Harder to hack 20mA current loop or RS232 connectivity.  Some control systems are designed for remote recipe download and machine sensor data upload and those may be hacked I am sure unless the plant network is totally physically isolated from the web.   That is an option that some have taken, an internal private network...as long as someone in IT does not add a weak link to that system, like wireless office system where people also have access to secure internal network, both hooked to their office PC physically.  Does that make sense?  The word "remote" can mean office to factory at same site, rather than site to site connections over internet.

RichQ
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Caveat emptor
RichQ   11/6/2014 9:43:42 AM
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So, if it's the customer's responsibiliity to ensure security of their systems, what mechanisms are in place to let them know what 3rd-party software or open-source software is incorporated in their system so that they know if a discovered vulnerability like this affects them? Does the documentation that comes with the package tell you all the code blocks and origins?

I'm thinking of the Heartbleed vulnerability, which was found to be in many open-source code blocks. How does the customer know that a vulnerable code block is in their system?

TonyTib
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Re: Who tracks this at the factory?
TonyTib   11/5/2014 8:46:42 PM
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From my limited knowledge of what our customers do, it's their responsibility (and they certainly don't allow us remote access).  They're also heavy PC-based, not PLC-based, and so don't use HMI or SCADA systems.

elizabethsimon
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Re: Who tracks this at the factory?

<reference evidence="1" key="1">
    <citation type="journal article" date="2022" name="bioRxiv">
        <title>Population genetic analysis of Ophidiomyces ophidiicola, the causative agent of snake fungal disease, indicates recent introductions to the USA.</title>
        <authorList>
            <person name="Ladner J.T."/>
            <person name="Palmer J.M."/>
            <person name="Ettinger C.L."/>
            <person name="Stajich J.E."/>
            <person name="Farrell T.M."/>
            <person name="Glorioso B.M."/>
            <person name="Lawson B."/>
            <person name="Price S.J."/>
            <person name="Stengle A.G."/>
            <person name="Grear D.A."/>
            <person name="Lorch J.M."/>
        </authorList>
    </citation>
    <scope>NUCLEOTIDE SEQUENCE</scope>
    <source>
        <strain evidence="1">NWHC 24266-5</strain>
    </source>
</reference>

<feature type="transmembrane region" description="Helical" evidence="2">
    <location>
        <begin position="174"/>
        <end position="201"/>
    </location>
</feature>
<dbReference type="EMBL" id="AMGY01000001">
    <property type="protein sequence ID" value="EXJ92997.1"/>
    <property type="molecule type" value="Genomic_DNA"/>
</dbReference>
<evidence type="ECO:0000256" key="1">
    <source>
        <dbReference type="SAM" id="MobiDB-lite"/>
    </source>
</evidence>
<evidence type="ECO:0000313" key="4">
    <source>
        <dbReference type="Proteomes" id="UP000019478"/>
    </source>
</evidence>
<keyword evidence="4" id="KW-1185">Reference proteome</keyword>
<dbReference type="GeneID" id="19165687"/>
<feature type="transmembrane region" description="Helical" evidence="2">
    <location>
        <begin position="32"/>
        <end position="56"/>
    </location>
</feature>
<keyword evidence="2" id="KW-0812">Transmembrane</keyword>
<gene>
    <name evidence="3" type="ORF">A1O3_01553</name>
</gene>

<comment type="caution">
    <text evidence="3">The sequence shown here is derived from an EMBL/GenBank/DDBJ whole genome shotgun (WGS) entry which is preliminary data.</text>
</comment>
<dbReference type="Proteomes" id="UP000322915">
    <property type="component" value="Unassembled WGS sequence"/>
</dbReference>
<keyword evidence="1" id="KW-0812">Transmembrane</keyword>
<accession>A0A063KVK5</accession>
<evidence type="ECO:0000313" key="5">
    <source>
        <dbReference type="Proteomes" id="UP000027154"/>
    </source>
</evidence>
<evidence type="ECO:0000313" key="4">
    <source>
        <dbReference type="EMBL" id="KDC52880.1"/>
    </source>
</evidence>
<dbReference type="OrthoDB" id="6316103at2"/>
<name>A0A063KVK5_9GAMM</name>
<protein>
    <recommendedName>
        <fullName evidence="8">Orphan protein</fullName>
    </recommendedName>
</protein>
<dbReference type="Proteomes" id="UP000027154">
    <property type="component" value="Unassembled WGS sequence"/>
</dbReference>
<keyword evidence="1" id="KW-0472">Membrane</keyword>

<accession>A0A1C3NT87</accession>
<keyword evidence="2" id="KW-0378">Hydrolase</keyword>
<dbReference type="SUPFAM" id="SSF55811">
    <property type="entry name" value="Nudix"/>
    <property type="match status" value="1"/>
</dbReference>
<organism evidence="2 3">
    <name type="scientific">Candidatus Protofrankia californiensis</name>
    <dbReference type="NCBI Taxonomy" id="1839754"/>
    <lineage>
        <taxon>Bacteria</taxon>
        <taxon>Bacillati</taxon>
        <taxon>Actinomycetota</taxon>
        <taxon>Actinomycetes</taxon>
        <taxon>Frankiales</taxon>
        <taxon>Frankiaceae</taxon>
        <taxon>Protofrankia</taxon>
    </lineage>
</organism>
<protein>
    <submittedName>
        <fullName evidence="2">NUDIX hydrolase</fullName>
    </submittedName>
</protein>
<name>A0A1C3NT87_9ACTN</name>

elizabethsimon   11/5/2014 8:23:32 PM
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As far as I know, it's the responsibility of someone at the factory. I don't believe that any of these systems have a method whereby the manufacturer cha send out updates. At least I hope there snoone doing that. I'c think that would be one of the first things to get hacked.

The company I work for sells networking and security hardware that works with SCADA systems. We strongly advocate that SCADA systems should NOT have a direct connection to the internet. I belive that our security systems use a "whitelist" approach where the system can only send or recieve data from authorized locations.

RichQ
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Who tracks this at the factory?
RichQ   11/5/2014 1:34:10 PM
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Given that this attack campaign has been going on for some years, it causes me to wonder who is taking responsibility for the security of installed systems. Does the factory have a security guru who is tracking these alerts and making sure the systems are updated and patched? Or is the equipment designer keeping tabs on all their customers' installations?

Anyone know what standard practice is in the industry?